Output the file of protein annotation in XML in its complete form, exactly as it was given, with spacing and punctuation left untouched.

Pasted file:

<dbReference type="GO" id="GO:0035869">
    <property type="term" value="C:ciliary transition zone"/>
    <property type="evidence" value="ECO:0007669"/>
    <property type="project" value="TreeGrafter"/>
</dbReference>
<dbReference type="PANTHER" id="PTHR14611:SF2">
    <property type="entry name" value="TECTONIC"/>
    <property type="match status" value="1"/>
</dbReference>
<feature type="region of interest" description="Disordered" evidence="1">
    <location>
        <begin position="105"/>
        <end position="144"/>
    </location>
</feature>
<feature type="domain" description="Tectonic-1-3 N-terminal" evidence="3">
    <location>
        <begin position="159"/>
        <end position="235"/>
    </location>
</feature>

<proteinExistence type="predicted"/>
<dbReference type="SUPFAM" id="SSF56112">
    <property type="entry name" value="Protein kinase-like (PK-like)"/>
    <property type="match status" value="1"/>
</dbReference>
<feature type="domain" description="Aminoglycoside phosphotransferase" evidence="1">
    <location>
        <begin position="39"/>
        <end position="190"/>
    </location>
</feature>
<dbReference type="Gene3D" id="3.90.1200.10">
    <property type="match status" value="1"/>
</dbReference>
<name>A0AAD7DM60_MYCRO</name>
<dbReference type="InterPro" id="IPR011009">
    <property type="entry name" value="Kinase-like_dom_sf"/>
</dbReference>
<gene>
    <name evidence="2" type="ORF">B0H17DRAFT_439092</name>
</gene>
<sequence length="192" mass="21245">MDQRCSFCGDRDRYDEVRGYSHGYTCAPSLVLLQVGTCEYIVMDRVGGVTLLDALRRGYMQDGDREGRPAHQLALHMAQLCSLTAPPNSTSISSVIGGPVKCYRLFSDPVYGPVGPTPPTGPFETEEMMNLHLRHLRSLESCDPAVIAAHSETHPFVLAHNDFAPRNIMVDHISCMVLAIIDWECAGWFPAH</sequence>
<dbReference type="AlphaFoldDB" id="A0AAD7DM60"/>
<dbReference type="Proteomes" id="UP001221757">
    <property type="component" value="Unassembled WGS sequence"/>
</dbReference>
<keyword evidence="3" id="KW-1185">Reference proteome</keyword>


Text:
<dbReference type="GO" id="GO:0035869">
    <property type="term" value="C:ciliary transition zone"/>
    <property type="evidence" value="ECO:0007669"/>
    <property type="project" value="TreeGrafter"/>
</dbReference>
<dbReference type="PANTHER" id="PTHR14611:SF2">
    <property type="entry name" value="TECTONIC"/>
    <property type="match status" value="1"/>
</dbReference>
<feature type="region of interest" description="Disordered" evidence="1">
    <location>
        <begin position="105"/>
        <end position="144"/>
    </location>
</feature>
<feature type="domain" description="Tectonic-1-3 N-terminal" evidence="3">
    <location>
        <begin position="159"/>
        <end position="235"/>
    </location>
</feature>

<proteinExistence type="predicted"/>
<dbReference type="SUPFAM" id="SSF56112">
    <property type="entry name" value="Protein kinase-like (PK-like)"/>
    <property type="match status" value="1"/>
</dbReference>
<feature type="domain" description="Aminoglycoside phosphotransferase" evidence="1">
    <location>
        <begin position="39"/>
        <end position="190"/>
    </location>
</feature>
<dbReference type="Gene3D" id="3.90.1200.10">
    <property type="match status" value="1"/>
</dbReference>
<name>A0AAD7DM60_MYCRO</name>
<dbReference type="InterPro" id="IPR011009">
    <property type="entry name" value="Kinase-like_dom_sf"/>
</dbReference>
<gene>
    <name evidence="2" type="ORF">B0H17DRAFT_439092</name>
</gene>
<sequence length="192" mass="21245">MDQRCSFCGDRDRYDEVRGYSHGYTCAPSLVLLQVGTCEYIVMDRVGGVTLLDALRRGYMQDGDREGRPAHQLALHMAQLCSLTAPPNSTSISSVIGGPVKCYRLFSDPVYGPVGPTPPTGPFETEEMMNLHLRHLRSLESCDPAVIAAHSETHPFVLAHNDFAPRNIMVDHISCMVLAIIDWECAGWFPAH</sequence>
<dbReference type="AlphaFoldDB" id="A0AAD7DM60"/>
<dbReference type="Proteomes" id="UP001221757">
    <property type="component" value="Unassembled WGS sequence"/>
</dbReference>
<keyword evidence="3" id="KW-1185">Reference proteome</keyword>